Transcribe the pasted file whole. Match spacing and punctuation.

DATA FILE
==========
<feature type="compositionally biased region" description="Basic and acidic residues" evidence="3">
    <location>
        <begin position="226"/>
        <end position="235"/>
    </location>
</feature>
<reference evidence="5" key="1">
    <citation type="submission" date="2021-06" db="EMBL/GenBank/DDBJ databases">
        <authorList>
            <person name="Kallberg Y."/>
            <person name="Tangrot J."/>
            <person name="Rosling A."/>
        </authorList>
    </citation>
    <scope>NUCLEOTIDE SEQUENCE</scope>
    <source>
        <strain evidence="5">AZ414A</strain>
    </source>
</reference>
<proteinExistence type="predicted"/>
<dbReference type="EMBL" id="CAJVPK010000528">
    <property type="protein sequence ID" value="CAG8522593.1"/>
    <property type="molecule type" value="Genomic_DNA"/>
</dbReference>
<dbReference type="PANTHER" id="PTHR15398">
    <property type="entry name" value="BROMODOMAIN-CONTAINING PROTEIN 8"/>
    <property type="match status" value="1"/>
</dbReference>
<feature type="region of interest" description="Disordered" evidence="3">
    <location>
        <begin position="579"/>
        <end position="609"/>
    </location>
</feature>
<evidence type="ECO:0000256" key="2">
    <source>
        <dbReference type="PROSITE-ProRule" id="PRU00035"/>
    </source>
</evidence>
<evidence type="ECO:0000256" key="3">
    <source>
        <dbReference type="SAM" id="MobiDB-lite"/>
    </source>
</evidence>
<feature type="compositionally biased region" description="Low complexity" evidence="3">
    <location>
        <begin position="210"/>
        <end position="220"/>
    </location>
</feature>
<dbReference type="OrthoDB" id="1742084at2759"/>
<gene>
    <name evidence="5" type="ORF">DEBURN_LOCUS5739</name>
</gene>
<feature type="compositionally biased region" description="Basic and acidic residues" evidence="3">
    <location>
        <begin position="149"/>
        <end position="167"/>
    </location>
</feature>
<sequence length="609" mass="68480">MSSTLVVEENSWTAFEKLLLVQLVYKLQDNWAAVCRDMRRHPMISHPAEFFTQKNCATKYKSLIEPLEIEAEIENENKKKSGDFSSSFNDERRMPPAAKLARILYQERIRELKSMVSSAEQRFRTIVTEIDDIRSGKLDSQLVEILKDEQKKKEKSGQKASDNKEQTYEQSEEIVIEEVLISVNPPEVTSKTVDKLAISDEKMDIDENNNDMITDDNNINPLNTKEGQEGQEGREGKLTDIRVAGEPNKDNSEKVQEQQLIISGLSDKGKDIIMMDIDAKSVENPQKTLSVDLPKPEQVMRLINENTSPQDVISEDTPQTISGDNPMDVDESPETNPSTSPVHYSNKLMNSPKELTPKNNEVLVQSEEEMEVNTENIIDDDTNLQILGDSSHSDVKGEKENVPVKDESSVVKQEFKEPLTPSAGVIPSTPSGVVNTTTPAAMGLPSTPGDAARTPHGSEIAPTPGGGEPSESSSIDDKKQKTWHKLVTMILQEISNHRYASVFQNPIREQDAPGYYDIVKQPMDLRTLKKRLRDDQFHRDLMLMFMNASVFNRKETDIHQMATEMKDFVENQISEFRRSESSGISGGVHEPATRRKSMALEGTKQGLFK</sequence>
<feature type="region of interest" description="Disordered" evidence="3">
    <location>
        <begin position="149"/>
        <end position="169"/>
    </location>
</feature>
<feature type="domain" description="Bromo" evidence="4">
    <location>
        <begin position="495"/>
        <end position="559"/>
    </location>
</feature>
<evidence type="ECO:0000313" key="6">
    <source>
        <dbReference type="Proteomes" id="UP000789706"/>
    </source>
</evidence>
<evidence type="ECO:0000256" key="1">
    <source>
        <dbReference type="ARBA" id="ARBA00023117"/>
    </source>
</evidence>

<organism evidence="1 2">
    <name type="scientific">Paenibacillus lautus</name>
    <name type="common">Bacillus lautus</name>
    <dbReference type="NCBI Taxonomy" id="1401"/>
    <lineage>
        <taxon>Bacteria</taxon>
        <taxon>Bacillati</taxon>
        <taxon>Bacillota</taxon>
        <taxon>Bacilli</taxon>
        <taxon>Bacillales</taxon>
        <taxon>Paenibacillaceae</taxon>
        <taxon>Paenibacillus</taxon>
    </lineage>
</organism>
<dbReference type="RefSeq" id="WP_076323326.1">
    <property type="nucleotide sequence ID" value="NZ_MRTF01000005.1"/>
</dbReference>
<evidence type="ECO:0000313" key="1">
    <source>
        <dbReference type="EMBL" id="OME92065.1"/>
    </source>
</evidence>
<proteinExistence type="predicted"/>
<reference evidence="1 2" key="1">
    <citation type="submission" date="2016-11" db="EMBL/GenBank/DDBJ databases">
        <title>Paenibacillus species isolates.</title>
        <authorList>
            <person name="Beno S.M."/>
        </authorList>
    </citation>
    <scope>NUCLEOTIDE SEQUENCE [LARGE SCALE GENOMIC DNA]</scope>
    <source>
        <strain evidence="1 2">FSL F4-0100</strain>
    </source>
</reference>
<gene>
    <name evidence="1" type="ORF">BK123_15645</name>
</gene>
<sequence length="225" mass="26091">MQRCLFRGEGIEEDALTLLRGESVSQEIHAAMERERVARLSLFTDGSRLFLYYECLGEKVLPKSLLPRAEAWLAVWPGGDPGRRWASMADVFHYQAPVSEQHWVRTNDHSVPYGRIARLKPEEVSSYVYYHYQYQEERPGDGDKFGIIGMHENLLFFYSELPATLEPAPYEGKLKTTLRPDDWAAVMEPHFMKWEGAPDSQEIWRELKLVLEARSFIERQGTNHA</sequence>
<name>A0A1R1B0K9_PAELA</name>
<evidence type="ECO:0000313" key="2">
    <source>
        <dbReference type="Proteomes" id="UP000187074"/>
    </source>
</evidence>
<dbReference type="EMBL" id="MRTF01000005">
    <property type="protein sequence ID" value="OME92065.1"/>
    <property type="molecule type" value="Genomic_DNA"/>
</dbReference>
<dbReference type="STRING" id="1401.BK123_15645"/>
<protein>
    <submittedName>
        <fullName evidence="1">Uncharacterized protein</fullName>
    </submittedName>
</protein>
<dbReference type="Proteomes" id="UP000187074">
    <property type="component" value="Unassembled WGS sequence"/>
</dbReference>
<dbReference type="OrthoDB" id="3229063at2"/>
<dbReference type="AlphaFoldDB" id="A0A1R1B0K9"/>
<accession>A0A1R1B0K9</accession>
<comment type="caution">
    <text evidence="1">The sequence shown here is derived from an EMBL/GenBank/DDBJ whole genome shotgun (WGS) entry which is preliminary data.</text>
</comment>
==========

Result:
<feature type="compositionally biased region" description="Basic and acidic residues" evidence="3">
    <location>
        <begin position="226"/>
        <end position="235"/>
    </location>
</feature>
<reference evidence="5" key="1">
    <citation type="submission" date="2021-06" db="EMBL/GenBank/DDBJ databases">
        <authorList>
            <person name="Kallberg Y."/>
            <person name="Tangrot J."/>
            <person name="Rosling A."/>
        </authorList>
    </citation>
    <scope>NUCLEOTIDE SEQUENCE</scope>
    <source>
        <strain evidence="5">AZ414A</strain>
    </source>
</reference>
<proteinExistence type="predicted"/>
<dbReference type="EMBL" id="CAJVPK010000528">
    <property type="protein sequence ID" value="CAG8522593.1"/>
    <property type="molecule type" value="Genomic_DNA"/>
</dbReference>
<dbReference type="PANTHER" id="PTHR15398">
    <property type="entry name" value="BROMODOMAIN-CONTAINING PROTEIN 8"/>
    <property type="match status" value="1"/>
</dbReference>
<feature type="region of interest" description="Disordered" evidence="3">
    <location>
        <begin position="579"/>
        <end position="609"/>
    </location>
</feature>
<evidence type="ECO:0000256" key="2">
    <source>
        <dbReference type="PROSITE-ProRule" id="PRU00035"/>
    </source>
</evidence>
<evidence type="ECO:0000256" key="3">
    <source>
        <dbReference type="SAM" id="MobiDB-lite"/>
    </source>
</evidence>
<feature type="compositionally biased region" description="Low complexity" evidence="3">
    <location>
        <begin position="210"/>
        <end position="220"/>
    </location>
</feature>
<dbReference type="OrthoDB" id="1742084at2759"/>
<gene>
    <name evidence="5" type="ORF">DEBURN_LOCUS5739</name>
</gene>
<feature type="compositionally biased region" description="Basic and acidic residues" evidence="3">
    <location>
        <begin position="149"/>
        <end position="167"/>
    </location>
</feature>
<sequence length="609" mass="68480">MSSTLVVEENSWTAFEKLLLVQLVYKLQDNWAAVCRDMRRHPMISHPAEFFTQKNCATKYKSLIEPLEIEAEIENENKKKSGDFSSSFNDERRMPPAAKLARILYQERIRELKSMVSSAEQRFRTIVTEIDDIRSGKLDSQLVEILKDEQKKKEKSGQKASDNKEQTYEQSEEIVIEEVLISVNPPEVTSKTVDKLAISDEKMDIDENNNDMITDDNNINPLNTKEGQEGQEGREGKLTDIRVAGEPNKDNSEKVQEQQLIISGLSDKGKDIIMMDIDAKSVENPQKTLSVDLPKPEQVMRLINENTSPQDVISEDTPQTISGDNPMDVDESPETNPSTSPVHYSNKLMNSPKELTPKNNEVLVQSEEEMEVNTENIIDDDTNLQILGDSSHSDVKGEKENVPVKDESSVVKQEFKEPLTPSAGVIPSTPSGVVNTTTPAAMGLPSTPGDAARTPHGSEIAPTPGGGEPSESSSIDDKKQKTWHKLVTMILQEISNHRYASVFQNPIREQDAPGYYDIVKQPMDLRTLKKRLRDDQFHRDLMLMFMNASVFNRKETDIHQMATEMKDFVENQISEFRRSESSGISGGVHEPATRRKSMALEGTKQGLFK</sequence>
<feature type="region of interest" description="Disordered" evidence="3">
    <location>
        <begin position="149"/>
        <end position="169"/>
    </location>
</feature>
<feature type="domain" description="Bromo" evidence="4">
    <location>
        <begin position="495"/>
        <end position="559"/>
    </location>
</feature>
<evidence type="ECO:0000313" key="6">
    <source>
        <dbReference type="Proteomes" id="UP000789706"/>
    </source>
</evidence>
<evidence type="ECO:0000256" key="1">
    <source>
        <dbReference type="ARBA" id="ARBA00023117"/>
    </source>
</evidence>

<organism evidence="1 2">
    <name type="scientific">Paenibacillus lautus</name>
    <name type="common">Bacillus lautus</name>
    <dbReference type="NCBI Taxonomy" id="1401"/>
    <lineage>
        <taxon>Bacteria</taxon>
        <taxon>Bacillati</taxon>
        <taxon>Bacillota</taxon>
        <taxon>Bacilli</taxon>
        <taxon>Bacillales</taxon>
        <taxon>Paenibacillaceae</taxon>
        <taxon>Paenibacillus</taxon>
    </lineage>
</organism>
<dbReference type="RefSeq" id="WP_076323326.1">
    <property type="nucleotide sequence ID" value="NZ_MRTF01000005.1"/>
</dbReference>
<evidence type="ECO:0000313" key="1">
    <source>
        <dbReference type="EMBL" id="OME92065.1"/>
    </source>
</evidence>
<proteinExistence type="predicted"/>
<reference evidence="1 2" key="1">
    <citation type="submission" date="2016-11" db="EMBL/GenBank/DDBJ databases">
        <title>Paenibacillus species isolates.</title>
        <authorList>
            <person name="Beno S.M."/>
        </authorList>
    </citation>
    <scope>NUCLEOTIDE SEQUENCE [LARGE SCALE GENOMIC DNA]</scope>
    <source>
        <strain evidence="1 2">FSL F4-0100</strain>
    </source>
</reference>
<gene>
    <name evidence="1" type="ORF">BK123_15645</name>
</gene>
<sequence length="225" mass="26091">MQRCLFRGEGIEEDALTLLRGESVSQEIHAAMERERVARLSLFTDGSRLFLYYECLGEKVLPKSLLPRAEAWLAVWPGGDPGRRWASMADVFHYQAPVSEQHWVRTNDHSVPYGRIARLKPEEVSSYVYYHYQYQEERPGDGDKFGIIGMHENLLFFYSELPATLEPAPYEGKLKTTLRPDDWAAVMEPHFMKWEGAPDSQEIWRELKLVLEARSFIERQGTNHA</sequence>
<name>A0A1R1B0K9_PAELA</name>
<evidence type="ECO:0000313" key="2">
    <source>
        <dbReference type="Proteomes" id="UP000187074"/>
    </source>
</evidence>
<dbReference type="EMBL" id="MRTF01000005">
    <property type="protein sequence ID" value="OME92065.1"/>
    <property type="molecule type" value="Genomic_DNA"/>
</dbReference>
<dbReference type="STRING" id="1401.BK123_15645"/>
<protein>
    <submittedName>
        <fullName evidence="1">Uncharacterized protein</fullName>
    </submittedName>
</protein>
<dbReference type="Proteomes" id="UP000187074">
    <property type="component" value="Unassembled WGS sequence"/>
</dbReference>
<dbReference type="OrthoDB" id="3229063at2"/>
<dbReference type="AlphaFoldDB" id="A0A1R1B0K9"/>
<accession>A0A1R1B0K9</accession>
<comment type="caution">
    <text evidence="1">The sequence shown here is derived from an EMBL/GenBank/DDBJ whole genome shotgun (WGS) entry which is preliminary data.</text>
</comment>